• FWS prepared a comprehensive conservation plan and EA for the Sacramento, Delevan, Colusa, and Sutter NWRs, which are part of the Sacramento NWR Complex. 70 FR 41233 (7/18/05).

  • FWS announced that the draft comprehensive conservation plan and EA is available for the Sherburne NWR, located in Minnesota. 70 FR 41234 (7/18/05).

DOJ NOTICES OF SETTLEMENT:



  • United States v. Advanced Coating Techniques, Inc., No. CV-01-5414 (E.D.N.Y. June 24, 2005). A settling CAA defendant must pay $200,000 in civil penalties to resolve claimed violations related to chromium emissions. 70 FR 41788 (7/20/05).

  • United States v. Gerald Pelletier, Inc., No. 1:05-cv-92 (D. Me. July 1, 2005). A settling CERCLA defendant must pay $17,638 to the United States and $3,632 to the state of Maine in reimbursement of past response costs relating to the Hows Corner Superfund site in Plymouth, Maine. 70 FR 41789 (7/20/05).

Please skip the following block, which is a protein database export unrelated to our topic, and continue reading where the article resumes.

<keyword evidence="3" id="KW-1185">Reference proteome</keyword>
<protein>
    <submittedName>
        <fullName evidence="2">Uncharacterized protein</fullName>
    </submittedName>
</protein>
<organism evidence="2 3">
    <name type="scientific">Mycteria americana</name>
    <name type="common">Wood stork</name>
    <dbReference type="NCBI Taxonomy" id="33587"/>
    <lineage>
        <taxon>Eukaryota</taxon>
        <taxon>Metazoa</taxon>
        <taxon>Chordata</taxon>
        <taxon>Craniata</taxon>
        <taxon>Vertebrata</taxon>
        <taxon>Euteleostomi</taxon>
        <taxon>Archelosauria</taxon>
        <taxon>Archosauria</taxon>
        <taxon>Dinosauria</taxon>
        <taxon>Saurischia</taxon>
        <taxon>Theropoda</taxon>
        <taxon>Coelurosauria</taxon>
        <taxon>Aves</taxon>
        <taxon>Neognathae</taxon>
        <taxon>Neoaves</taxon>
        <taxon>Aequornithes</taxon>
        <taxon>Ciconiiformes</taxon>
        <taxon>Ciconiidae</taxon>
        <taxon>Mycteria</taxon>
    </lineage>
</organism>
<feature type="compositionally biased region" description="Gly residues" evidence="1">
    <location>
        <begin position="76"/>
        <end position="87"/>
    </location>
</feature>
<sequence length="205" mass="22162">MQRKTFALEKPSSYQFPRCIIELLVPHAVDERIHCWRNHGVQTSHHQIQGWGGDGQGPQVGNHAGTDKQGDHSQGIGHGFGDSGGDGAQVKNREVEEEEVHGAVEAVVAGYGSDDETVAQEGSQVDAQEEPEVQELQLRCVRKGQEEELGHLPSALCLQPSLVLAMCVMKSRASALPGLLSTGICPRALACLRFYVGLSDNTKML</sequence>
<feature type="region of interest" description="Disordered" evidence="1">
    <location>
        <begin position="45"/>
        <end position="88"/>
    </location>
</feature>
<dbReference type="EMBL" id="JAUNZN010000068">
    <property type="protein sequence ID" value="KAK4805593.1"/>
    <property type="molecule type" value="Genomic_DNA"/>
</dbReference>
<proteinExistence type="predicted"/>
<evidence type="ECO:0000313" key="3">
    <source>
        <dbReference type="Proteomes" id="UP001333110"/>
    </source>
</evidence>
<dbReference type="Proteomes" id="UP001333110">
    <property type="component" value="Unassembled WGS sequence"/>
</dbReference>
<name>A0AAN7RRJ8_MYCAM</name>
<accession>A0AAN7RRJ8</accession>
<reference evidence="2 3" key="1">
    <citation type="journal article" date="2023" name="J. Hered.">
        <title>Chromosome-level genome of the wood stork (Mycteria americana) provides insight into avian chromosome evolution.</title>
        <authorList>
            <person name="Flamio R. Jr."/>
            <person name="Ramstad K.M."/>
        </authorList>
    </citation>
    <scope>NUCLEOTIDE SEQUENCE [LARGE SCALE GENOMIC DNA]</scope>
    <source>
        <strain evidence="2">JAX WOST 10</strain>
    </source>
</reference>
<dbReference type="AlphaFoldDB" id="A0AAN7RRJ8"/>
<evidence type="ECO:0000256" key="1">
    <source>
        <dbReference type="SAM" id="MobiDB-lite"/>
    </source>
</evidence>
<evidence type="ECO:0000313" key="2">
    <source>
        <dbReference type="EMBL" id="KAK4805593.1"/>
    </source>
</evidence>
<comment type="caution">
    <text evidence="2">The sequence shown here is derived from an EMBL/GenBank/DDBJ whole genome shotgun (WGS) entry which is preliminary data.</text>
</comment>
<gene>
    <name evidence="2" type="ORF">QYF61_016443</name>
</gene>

• United States v. City of Gloucester, No. 89-2206-WGY (D. Mass. July 8, 2005). A settling CWA defendant must pay a $60,000 civil penalty, must complete facility planning and design, and must construct several projects to eliminate or reduce discharges of combined sewer overflows to resolve violations of a previous consent decree. 70 FR 41789 (7/20/05).

  • United States v. Licking County, No. C2-05-661 (S.D. Ohio July 5, 2005). A settling CWA defendant must comply with its discharge permit, must implement a compliance assurance plan, and must pay $75,000 in civil penalties to be split equally between the United States and Ohio to resolve claims relating to its publicly owned wastewater treatment plant. 70 FR 41790 (7/20/05).